Hoekstra "also believes that the first responsibility the federal government had is gathering what intelligence they could from him, and then emphasizing his prosecution second," said Jamal Ware, the congressman's spokesman.
Asked whether Hoekstra thinks the Bush Administration should have tried shoe bomber Richard Reid in federal court -- where he was convicted in 2003 -- Ware says he doesn't believe Hoekstra has looked back at the issue in detail.
"The issue here isn't to look at these things piecemeal," Ware says. "It's to figure out, how do you address situations where people like Abdulmutallab and Reid that are taken into custody after failed attacks on American soil."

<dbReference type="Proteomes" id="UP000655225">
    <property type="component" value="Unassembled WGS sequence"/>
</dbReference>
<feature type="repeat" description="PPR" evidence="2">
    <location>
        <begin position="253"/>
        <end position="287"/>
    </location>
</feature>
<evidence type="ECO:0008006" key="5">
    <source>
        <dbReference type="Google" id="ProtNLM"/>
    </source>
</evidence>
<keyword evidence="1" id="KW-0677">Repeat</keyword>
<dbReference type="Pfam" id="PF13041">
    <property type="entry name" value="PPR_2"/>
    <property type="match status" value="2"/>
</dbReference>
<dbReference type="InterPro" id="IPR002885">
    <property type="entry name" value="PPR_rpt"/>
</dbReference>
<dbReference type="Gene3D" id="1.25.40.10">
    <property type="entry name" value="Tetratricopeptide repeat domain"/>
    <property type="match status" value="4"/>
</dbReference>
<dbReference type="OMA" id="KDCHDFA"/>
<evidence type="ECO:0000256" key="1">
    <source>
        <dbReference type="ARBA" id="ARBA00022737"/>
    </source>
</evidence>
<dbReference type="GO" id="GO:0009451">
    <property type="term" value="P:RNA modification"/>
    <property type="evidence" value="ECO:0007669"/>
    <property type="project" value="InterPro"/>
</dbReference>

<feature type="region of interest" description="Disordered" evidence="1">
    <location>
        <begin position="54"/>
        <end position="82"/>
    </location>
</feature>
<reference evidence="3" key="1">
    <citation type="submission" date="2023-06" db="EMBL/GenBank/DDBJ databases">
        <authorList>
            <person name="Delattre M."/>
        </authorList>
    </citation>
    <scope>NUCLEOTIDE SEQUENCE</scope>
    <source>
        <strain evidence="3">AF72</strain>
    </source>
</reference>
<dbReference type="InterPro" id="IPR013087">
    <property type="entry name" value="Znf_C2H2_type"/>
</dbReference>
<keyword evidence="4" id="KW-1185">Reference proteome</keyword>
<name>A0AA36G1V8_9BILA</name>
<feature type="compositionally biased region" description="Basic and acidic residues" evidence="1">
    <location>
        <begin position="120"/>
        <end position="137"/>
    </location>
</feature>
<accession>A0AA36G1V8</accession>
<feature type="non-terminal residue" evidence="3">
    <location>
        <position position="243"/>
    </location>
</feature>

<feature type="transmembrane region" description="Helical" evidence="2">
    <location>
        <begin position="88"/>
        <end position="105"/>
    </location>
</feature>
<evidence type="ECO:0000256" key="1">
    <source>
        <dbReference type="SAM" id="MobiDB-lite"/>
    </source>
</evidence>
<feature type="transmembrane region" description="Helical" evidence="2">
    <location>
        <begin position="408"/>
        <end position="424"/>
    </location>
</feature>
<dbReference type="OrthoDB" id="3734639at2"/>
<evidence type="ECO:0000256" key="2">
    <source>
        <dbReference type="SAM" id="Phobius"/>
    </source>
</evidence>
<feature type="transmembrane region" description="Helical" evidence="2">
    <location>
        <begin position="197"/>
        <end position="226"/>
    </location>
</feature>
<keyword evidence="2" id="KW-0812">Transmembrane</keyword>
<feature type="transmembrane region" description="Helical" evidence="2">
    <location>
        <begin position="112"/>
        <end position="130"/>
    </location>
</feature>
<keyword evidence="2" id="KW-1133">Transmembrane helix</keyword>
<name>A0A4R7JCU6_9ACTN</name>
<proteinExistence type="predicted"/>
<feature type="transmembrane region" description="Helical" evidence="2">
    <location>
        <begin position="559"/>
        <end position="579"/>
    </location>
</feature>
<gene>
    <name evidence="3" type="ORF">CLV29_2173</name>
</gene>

To figure out a policy for such cases going forward, Hoekstra believes there needs to be "a broader and comprehensive review," Ware says.
The "enemy combatant" argument puts Hoekstra, who has been taking the Obama Administration to task on its handling of the Abdulmutallab case, in line with two other prominent Republicans, former Homeland Security Secretary Tom Ridge and Rep. Pete King (R-NY), that have argued for the suspect to be tried in a military tribunal. We've reached out to both Ridge and King to ask for their views on the Reid case.
Hoekstra, who is running for governor, found himself in hot water yesterday for citing the attempted attack on the Northwest Airlines plane in a fundraising letter.